Do you think a Captain making entries in his ship logbook in the 19th century could possibly have imagined that 150 years in the future, scientists would be using that data to reconstruct climate records?

That’s exactly what’s happening as part of the GloSAT project. Marine air and sea temperatures recorded in ships’ logbooks as well as other observations are being digitised and used to evaluate the temperatures produced by climate models. However, it’s not quite as simple as just copying the measurements from a logbook into a digital format. It’s important to know what instruments were used and how those measurements were made in order to be able to compare and calibrate them with existing data.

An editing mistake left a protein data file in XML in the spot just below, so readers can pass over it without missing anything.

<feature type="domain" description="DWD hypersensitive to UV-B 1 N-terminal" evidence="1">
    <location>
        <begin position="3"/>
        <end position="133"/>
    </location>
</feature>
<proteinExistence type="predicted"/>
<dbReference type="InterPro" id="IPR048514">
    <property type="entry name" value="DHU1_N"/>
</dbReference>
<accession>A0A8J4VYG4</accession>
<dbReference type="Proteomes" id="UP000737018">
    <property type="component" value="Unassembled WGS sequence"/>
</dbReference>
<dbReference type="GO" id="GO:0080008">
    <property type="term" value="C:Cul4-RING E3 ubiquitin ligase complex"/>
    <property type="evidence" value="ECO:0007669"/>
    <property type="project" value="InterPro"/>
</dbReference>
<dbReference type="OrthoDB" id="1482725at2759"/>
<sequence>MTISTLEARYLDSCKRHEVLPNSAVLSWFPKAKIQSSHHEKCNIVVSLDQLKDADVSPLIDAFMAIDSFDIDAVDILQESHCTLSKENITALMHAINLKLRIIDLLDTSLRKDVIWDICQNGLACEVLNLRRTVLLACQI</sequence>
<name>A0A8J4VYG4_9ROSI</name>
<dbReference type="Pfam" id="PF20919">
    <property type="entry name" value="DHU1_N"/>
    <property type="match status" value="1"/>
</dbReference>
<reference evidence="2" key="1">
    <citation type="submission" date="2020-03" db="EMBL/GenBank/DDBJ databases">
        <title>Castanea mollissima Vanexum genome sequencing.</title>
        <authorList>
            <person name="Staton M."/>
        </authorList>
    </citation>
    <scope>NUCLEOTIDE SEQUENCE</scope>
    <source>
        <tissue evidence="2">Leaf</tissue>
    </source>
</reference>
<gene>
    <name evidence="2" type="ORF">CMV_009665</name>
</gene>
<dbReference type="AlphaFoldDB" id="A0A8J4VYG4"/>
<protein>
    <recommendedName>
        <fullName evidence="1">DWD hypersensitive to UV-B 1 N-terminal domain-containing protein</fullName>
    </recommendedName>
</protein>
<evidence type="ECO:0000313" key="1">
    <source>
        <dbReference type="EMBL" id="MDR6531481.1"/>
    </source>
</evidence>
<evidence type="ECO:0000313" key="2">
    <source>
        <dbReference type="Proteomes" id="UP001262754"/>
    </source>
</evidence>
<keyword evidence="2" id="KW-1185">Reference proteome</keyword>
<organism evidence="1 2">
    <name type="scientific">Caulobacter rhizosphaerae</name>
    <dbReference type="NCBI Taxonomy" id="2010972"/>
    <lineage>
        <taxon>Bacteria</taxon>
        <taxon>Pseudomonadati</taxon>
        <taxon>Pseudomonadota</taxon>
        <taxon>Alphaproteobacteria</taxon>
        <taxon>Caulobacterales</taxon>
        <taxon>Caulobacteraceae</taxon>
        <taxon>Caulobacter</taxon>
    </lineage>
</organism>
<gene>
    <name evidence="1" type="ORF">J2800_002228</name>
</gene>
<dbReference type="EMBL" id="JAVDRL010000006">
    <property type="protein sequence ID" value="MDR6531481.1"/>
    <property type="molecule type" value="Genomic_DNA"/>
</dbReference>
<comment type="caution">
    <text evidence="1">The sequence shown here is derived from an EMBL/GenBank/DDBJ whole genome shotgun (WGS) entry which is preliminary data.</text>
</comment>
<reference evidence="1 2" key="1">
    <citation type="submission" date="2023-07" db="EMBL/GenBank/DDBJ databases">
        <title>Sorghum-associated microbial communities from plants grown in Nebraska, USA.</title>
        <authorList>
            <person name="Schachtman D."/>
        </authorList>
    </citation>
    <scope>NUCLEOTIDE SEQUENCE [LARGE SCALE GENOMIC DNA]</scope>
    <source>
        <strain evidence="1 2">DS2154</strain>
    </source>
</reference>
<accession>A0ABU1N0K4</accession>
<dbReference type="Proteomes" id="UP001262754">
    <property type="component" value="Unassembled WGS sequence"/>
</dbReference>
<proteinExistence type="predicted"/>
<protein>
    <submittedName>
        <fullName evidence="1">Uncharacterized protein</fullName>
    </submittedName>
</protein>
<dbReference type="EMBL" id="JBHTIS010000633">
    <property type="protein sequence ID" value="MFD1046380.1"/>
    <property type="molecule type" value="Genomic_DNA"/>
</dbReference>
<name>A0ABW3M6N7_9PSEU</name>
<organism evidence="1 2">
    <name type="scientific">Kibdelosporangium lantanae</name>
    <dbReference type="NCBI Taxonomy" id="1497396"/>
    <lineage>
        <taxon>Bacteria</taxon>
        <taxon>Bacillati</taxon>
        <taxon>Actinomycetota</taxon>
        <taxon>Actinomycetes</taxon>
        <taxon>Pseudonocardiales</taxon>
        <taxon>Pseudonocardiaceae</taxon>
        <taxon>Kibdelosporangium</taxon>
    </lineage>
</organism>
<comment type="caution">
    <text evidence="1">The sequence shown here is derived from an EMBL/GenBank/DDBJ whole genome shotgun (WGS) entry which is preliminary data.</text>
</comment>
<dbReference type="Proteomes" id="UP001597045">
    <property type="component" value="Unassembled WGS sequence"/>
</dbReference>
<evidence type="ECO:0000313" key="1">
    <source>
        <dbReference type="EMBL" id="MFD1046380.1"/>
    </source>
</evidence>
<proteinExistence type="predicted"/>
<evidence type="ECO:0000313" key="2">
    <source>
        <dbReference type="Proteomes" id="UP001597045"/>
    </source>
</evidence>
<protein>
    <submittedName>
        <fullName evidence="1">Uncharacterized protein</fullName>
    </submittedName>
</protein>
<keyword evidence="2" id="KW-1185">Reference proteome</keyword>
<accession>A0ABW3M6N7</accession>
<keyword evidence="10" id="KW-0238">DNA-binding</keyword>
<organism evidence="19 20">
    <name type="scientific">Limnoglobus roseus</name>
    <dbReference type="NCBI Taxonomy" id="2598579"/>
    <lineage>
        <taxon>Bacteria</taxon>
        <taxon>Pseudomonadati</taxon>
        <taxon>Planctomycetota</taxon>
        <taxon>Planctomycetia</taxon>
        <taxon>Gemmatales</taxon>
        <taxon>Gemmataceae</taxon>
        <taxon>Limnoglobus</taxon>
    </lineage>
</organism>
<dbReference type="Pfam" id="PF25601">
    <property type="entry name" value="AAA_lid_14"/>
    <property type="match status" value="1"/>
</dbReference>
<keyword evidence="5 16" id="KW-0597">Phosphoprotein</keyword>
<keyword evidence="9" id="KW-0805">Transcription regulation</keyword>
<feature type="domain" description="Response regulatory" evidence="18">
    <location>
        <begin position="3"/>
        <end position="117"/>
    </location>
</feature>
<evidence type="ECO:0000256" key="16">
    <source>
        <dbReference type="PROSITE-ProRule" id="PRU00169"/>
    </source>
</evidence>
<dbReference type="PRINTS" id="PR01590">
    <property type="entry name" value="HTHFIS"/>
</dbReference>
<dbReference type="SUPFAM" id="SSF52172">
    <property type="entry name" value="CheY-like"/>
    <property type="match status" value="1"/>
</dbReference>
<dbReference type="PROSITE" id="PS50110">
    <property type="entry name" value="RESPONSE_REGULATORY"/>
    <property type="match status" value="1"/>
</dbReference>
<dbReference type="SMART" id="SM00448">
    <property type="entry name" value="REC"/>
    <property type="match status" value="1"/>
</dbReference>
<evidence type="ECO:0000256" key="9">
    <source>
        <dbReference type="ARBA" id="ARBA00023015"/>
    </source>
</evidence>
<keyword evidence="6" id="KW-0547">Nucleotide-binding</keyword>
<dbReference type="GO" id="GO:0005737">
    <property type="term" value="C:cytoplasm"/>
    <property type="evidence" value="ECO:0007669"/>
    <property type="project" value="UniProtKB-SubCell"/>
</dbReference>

Page from the log of HMS Tourmaline from 1895 listing instruments carried on board. From the UK National Archives, Kew. Image courtesy Clive Wilkinson

Clive Wilkinson, a member of the GloSAT team, has been investigating and has collected an array of observing instructions and examples of observing methodologies, as well as examples of instrument type and exposure from various data rescue projects. These data rescue projects, representing several nationalities, have taken place over the last two decades. Although visiting archives has not been possible in the past few months, archives and colleagues in Norway, Finland, Argentina, Chile and the United States have been contacted and are all enthusiastic about contributing to the work.

Cover of a register of thermometers issued to Royal Navy ships between about 1855 and 1900. From the UK National Archives, Kew. Image courtesy Clive Wilkinson